American filly Lady Aurelia wins again at Royal Ascot

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ASCOT, England — American filly Lady Aurelia won at Royal Ascot for the second straight year, cruising to a three-length victory in the King’s Stand Stakes under replacement jockey John Velazquez on Tuesday.

“She’s a once-in-a-lifetime horse,” said trainer Wesley A. Ward after Lady Aurelia backed up her win in the Queen Mary Stakes in 2016.

Frankie Dettori was scheduled to ride Lady Aurelia, but pulled out of the entire meeting early Tuesday after failing to recover from an arm injury sustained when he was thrown off a horse in a parade ring last week.

Velazquez was drafted in and settled the U.S. horse into a good early position. Lady Aurelia took the lead with two furlongs to run and pulled away, winning the five-furlong race in 57.45 seconds, just short of a course record.

“This is wonderful for American racing,” said Ward, who has eight career winners at Ascot since 2009. Six of those wins have been by juveniles.

Ward has 10 entries at the prestigious meeting staged just outside London, as part of the largest contingent of U.S. runners – 14 – to compete at Royal Ascot.

Following the arrival of Queen Elizabeth II at the course ahead of the start of the meeting, racing was preceded by a minute’s silence in honor of the victims of attacks in Britain in recent weeks.

Late owner of Secretariat to receive Big Sport of Turfdom

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TUCSON, Ariz. (AP) Penny Chenery, who owned Triple Crown winner Secretariat, will be presented posthumously with the Big Sport of Turfdom award given to a person who enhances coverage of thoroughbred racing through cooperation with media and racing publicists.

The Turf Publicists of America said Monday that Chenery will receive the award for the second time. She was the winner in 1973, when Secretariat swept the Kentucky Derby, Preakness and Belmont.

Chenery died Sept. 16 at age 95. For years after Secretariat’s Triple Crown win, she was a careful steward of the colt’s legacy.

The award will be presented to Chenery’s daughter, Kate Tweedy, at the University of Arizona’s Race Track Industry Program’s luncheon on Dec. 5 in Tucson.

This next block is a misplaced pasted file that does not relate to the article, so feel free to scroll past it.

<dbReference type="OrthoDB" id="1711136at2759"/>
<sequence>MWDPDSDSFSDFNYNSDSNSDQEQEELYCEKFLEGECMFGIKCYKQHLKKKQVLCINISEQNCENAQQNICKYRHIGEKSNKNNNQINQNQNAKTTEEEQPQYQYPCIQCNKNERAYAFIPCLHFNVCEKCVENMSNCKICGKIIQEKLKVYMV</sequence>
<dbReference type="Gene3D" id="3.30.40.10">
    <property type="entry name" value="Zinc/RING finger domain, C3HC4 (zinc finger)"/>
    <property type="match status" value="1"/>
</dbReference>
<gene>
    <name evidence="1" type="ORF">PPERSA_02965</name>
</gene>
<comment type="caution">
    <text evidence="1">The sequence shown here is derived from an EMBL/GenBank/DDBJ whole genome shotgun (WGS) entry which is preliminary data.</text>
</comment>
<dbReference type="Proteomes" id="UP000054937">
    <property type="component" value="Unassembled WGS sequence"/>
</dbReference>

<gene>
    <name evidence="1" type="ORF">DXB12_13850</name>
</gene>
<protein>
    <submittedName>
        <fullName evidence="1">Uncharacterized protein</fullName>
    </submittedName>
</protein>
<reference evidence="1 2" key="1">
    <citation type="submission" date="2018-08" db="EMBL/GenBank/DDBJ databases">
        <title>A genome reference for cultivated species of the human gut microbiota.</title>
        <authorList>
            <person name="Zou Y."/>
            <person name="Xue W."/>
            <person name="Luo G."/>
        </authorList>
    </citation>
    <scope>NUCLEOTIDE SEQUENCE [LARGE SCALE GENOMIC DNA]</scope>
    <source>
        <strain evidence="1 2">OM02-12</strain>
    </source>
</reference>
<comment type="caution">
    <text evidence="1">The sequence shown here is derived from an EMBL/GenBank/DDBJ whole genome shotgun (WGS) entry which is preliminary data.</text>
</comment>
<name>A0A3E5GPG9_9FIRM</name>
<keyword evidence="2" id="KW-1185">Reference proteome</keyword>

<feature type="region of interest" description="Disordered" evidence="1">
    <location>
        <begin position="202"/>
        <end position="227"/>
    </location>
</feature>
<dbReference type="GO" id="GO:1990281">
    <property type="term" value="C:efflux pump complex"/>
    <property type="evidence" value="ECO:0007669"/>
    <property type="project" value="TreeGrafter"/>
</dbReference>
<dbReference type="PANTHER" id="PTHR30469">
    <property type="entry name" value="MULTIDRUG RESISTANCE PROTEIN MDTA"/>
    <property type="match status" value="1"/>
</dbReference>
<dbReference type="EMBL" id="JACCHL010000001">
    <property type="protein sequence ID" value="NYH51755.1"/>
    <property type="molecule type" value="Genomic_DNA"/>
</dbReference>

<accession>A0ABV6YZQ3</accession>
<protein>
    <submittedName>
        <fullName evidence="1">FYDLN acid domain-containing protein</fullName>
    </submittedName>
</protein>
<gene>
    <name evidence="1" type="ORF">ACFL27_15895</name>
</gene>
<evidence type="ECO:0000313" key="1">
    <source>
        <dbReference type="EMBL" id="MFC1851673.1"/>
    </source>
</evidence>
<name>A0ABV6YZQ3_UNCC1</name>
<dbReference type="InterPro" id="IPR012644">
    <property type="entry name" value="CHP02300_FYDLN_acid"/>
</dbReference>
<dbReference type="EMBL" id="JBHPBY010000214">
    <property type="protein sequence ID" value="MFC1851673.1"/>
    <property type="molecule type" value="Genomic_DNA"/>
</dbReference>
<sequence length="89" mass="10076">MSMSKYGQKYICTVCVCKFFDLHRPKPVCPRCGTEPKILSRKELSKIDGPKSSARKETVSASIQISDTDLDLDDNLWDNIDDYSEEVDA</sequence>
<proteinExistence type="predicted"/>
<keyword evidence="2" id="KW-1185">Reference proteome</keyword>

Chenery joins two-time winners jockey Laffit Pincay Jr., and trainers Bob Baffert and Carl Nafzger.

Rekindling storms home to win the 157th Melbourne Cup

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MELBOURNE, Australia — Rekindling stormed home to win the Melbourne Cup by a long neck on Tuesday, overhauling Johannes Vermeer near the finish to give trainer Joseph O’Brien a victory over his famous father in Australia’s most famous race.

Max Dynamite was 2 + lengths further back in third to give the Irish a 1-2-3 finish in the 157th running of the 2-mile classic .

Joseph O’Brien said one of the first things he did was phone his father, Aidan O’Brien, who trains Johannes Vermeer but was not at Flemington for the race.

“He is delighted. Unbelievable,” the younger O’Brien said. “I’m just so thankful to (Williams). They suggested to bring (Rekindling) down and that he’d have a good chance in the race and his prep went really good, and Corey gave him an unbelievable ride.”

It was a second Melbourne Cup victory for jockey Corey Brown, and a sixth for owner Lloyd Williams, who is also a co-owner of Johannes Vermeer.

“It’s extraordinary, absolutely extraordinary,” Williams said of Joseph O’Brien, who won in his first attempt at the Melbourne Cup. Williams said the 24-year-old former jockey had a big future as a trainer. “He’s going to emulate his father and maybe more.”

Big Duke was the first Australian-trained horse across the line, finishing fourth, in a field containing 11 foreign horses.

British-based jockey Frankie Dettori rode 2016 winner Almandin, which finished 12th.